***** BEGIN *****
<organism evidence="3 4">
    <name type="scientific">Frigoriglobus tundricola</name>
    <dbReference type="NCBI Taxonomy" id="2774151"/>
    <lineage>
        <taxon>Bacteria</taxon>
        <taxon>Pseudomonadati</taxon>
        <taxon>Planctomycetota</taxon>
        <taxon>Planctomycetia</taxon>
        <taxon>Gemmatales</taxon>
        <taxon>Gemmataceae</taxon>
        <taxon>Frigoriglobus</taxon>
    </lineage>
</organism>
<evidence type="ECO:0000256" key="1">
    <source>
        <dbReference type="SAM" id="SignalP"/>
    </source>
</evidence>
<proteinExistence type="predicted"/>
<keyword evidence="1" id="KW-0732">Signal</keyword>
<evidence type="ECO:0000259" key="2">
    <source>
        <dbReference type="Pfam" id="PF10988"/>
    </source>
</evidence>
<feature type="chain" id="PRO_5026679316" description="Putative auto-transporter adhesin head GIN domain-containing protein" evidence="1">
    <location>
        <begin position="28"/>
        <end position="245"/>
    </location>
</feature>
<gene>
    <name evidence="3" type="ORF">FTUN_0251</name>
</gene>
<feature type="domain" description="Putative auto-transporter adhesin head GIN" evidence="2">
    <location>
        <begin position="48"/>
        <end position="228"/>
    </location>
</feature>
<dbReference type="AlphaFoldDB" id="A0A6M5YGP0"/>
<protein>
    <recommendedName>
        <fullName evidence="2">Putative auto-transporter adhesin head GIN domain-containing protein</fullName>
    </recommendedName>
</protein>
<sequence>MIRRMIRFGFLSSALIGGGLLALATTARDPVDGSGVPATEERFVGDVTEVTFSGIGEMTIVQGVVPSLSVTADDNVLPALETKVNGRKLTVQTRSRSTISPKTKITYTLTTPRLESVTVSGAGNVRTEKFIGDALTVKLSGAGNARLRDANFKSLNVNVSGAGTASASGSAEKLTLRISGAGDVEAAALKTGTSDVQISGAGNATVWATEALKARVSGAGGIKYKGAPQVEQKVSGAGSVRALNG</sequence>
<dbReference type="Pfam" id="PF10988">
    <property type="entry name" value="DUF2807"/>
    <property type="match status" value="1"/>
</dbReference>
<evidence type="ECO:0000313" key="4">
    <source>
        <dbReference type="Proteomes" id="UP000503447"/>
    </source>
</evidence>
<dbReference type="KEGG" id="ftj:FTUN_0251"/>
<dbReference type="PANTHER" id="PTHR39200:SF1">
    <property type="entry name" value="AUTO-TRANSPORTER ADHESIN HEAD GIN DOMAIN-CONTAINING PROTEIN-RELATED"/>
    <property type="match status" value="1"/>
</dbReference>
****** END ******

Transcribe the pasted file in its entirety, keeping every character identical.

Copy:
<organism evidence="3 4">
    <name type="scientific">Frigoriglobus tundricola</name>
    <dbReference type="NCBI Taxonomy" id="2774151"/>
    <lineage>
        <taxon>Bacteria</taxon>
        <taxon>Pseudomonadati</taxon>
        <taxon>Planctomycetota</taxon>
        <taxon>Planctomycetia</taxon>
        <taxon>Gemmatales</taxon>
        <taxon>Gemmataceae</taxon>
        <taxon>Frigoriglobus</taxon>
    </lineage>
</organism>
<evidence type="ECO:0000256" key="1">
    <source>
        <dbReference type="SAM" id="SignalP"/>
    </source>
</evidence>
<proteinExistence type="predicted"/>
<keyword evidence="1" id="KW-0732">Signal</keyword>
<evidence type="ECO:0000259" key="2">
    <source>
        <dbReference type="Pfam" id="PF10988"/>
    </source>
</evidence>
<feature type="chain" id="PRO_5026679316" description="Putative auto-transporter adhesin head GIN domain-containing protein" evidence="1">
    <location>
        <begin position="28"/>
        <end position="245"/>
    </location>
</feature>
<gene>
    <name evidence="3" type="ORF">FTUN_0251</name>
</gene>
<feature type="domain" description="Putative auto-transporter adhesin head GIN" evidence="2">
    <location>
        <begin position="48"/>
        <end position="228"/>
    </location>
</feature>
<dbReference type="AlphaFoldDB" id="A0A6M5YGP0"/>
<protein>
    <recommendedName>
        <fullName evidence="2">Putative auto-transporter adhesin head GIN domain-containing protein</fullName>
    </recommendedName>
</protein>
<sequence>MIRRMIRFGFLSSALIGGGLLALATTARDPVDGSGVPATEERFVGDVTEVTFSGIGEMTIVQGVVPSLSVTADDNVLPALETKVNGRKLTVQTRSRSTISPKTKITYTLTTPRLESVTVSGAGNVRTEKFIGDALTVKLSGAGNARLRDANFKSLNVNVSGAGTASASGSAEKLTLRISGAGDVEAAALKTGTSDVQISGAGNATVWATEALKARVSGAGGIKYKGAPQVEQKVSGAGSVRALNG</sequence>
<dbReference type="Pfam" id="PF10988">
    <property type="entry name" value="DUF2807"/>
    <property type="match status" value="1"/>
</dbReference>
<evidence type="ECO:0000313" key="4">
    <source>
        <dbReference type="Proteomes" id="UP000503447"/>
    </source>
</evidence>
<dbReference type="KEGG" id="ftj:FTUN_0251"/>
<dbReference type="PANTHER" id="PTHR39200:SF1">
    <property type="entry name" value="AUTO-TRANSPORTER ADHESIN HEAD GIN DOMAIN-CONTAINING PROTEIN-RELATED"/>
    <property type="match status" value="1"/>
</dbReference>